Only a writer immersed deeply in Southern folkways could produce such a paragraph.

My own preference is for the short stories. There the characters and conflict are compact, but they still retain the same telling detail as the novels. Among the better known titles are “Pit Fight,” “Razor Fight at the St. Louis Café,” and “Have You Ever Rode the Southern?” But I have especial fondness for the title story of his lone short fiction collection, Southern Fried Plus Six. Again Bill draws off his life experience for this piece, his time working at a drive-in restaurant in Columbia, and the details show:

The French fry pots were bubbling white as the fresh-cut potatoes and breaded chicken were scalded and fried at 380 degrees. The grease was so thick in the air you could write your name on the refrigerator door thirty feet away from the grill and fry pots, and the fat at the back of the grill flowed through the grill drain like water. The duckboards were beginning to get slippery. Flour and cracker mill from the chicken batter rose in the heavy, grease-filled air and my hands and arms were white with flour and stick with eggs.

That’s a passage worthy not only of a first-rate Southern prose stylist but of Joyce and Flaubert as well. And Balzac too. Like that French master, Bill felt it imperative that a writer make his story come alive on the page, be vibrant, pungent, and tangible.

Although a Full Professor of English at the University of South Carolina, Bill Fox did not fit into the mode or image of the typical academic. For one thing he wrote stories that people could read with pleasure and not theoretical explorations of minutiae in the novels of some author no one had ever heard of, much less read. He was quite wary of that kind of writing and once told his students, “That stuff will screw you up. Stay away from it.”   Bill’s political views fell generally along the liberal side of the spectrum. He took regular and frequent column space in Columbia publications such as Free Times to jab at the follies of the Bush administration, and he made an unfortunate foray into the debate over the flying of the Confederate flag, in which he called Shelby Foote, a flag supporter, a “second rate novelist and third rate historian.” (I feel more than sure he never even read Foote.) However, he could not be accused of political correctness. He never sought to be fashionable in his work or his private life and wasn’t afraid to say what he wanted to say to whomever, although his statements were generally issued without malice. This may in part account for his being ignored by the greater literary critical establishment. I can think of only one first-rate critic with a national reputation, the late and ever-generous George Garrett, who gave Bill’s work the consideration it deserved. In his book Southern Excursions, Garrett gives thoughtful consideration to Bill’s penultimate novel, Dixiana Moon, lauding the author’s complex characterizations, his “clear and vivid and witty style, the economy and graceful pace of his story, the sensuously realized surfaces of places and things, his refusal to settle for easy labels and cliches…his perfect-pitch ear for American speech of our times, his own irrepressible good humor and optimism, and, perhaps most of all, the pure fun of his invention.”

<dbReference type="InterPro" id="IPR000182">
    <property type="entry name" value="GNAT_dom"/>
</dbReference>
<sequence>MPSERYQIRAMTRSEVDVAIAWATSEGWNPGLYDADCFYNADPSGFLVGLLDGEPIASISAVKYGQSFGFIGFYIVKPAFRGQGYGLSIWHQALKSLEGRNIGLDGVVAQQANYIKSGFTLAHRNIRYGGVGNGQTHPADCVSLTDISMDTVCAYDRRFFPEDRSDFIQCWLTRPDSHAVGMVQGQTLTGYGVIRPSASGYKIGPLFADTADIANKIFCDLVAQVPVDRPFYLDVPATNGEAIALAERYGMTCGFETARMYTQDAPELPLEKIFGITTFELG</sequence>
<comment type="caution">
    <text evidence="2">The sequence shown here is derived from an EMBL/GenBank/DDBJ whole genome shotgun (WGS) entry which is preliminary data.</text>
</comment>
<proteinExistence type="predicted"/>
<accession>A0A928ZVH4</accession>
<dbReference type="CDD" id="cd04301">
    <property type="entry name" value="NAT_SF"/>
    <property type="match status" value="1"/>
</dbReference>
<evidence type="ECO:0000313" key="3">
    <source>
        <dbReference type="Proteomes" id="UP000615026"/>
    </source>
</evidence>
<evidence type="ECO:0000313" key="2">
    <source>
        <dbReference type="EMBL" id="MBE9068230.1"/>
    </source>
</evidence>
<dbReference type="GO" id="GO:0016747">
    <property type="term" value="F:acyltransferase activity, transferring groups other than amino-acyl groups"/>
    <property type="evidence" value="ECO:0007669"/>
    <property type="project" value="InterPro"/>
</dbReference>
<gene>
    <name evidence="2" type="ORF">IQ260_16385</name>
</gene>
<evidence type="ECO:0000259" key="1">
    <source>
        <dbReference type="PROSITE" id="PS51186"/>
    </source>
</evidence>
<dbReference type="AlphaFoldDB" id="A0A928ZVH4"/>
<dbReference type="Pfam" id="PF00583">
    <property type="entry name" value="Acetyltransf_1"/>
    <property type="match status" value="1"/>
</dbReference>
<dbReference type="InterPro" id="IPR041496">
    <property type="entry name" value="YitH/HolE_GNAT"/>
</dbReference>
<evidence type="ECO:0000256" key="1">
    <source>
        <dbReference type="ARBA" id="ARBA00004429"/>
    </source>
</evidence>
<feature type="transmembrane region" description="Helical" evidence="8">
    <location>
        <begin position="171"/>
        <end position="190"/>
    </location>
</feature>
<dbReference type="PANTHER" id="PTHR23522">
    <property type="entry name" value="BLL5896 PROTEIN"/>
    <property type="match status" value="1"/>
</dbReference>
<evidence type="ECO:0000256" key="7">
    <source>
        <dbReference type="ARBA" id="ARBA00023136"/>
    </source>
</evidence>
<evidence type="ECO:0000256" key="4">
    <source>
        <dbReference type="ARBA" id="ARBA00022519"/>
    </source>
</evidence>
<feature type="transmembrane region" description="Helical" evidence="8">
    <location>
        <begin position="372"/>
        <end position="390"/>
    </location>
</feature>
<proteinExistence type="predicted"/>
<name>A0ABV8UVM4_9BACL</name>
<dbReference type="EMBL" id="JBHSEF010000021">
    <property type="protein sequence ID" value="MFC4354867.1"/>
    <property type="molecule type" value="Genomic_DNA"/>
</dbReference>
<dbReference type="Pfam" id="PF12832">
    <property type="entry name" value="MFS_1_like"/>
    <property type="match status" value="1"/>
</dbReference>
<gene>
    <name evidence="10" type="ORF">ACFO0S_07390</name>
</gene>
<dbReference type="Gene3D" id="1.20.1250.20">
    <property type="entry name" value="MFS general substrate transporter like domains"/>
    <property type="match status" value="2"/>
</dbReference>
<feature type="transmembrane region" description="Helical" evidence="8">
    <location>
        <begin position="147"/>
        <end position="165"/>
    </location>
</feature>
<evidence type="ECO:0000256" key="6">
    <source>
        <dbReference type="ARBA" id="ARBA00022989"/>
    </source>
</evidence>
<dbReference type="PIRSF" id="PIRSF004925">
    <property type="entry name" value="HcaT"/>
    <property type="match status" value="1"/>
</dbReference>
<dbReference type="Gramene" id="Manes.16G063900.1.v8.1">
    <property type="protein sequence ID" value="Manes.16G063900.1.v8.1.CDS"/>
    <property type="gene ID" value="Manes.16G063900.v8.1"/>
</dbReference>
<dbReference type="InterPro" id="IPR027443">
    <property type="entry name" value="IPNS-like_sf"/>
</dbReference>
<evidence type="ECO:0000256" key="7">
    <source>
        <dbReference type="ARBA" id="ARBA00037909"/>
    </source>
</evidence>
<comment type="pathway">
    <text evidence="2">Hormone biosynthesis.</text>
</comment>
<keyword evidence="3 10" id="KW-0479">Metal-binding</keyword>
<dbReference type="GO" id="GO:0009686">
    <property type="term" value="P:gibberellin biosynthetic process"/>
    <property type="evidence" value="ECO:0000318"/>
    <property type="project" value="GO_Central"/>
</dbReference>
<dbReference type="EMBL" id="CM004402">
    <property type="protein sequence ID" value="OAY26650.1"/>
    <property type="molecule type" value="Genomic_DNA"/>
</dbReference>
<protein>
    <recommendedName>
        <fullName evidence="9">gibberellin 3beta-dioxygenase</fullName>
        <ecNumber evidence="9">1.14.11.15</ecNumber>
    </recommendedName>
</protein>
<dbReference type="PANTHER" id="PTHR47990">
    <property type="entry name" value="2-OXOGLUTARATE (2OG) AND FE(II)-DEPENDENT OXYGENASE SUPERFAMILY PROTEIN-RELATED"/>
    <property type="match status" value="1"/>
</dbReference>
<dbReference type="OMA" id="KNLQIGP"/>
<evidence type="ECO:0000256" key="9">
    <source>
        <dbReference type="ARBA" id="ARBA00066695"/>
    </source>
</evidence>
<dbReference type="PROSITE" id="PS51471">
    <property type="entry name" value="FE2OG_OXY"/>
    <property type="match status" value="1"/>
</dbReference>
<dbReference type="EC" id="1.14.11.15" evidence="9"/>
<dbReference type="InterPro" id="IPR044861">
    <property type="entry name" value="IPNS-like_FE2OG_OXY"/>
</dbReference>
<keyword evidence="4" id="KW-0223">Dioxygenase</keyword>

Garrett’s review is more than an occasion for praise of an excellent novel. It is a strong call to recognize a writer whose work mattered then, matters now, and will always matter as long as people cherish the art of storytelling.

Randall Ivey

Randall Ivey teaches English at the University of South Carolina, Union and is the author of two short story collections and a book for children. His work has appeared in magazines, journals, and anthologies in the United States and England.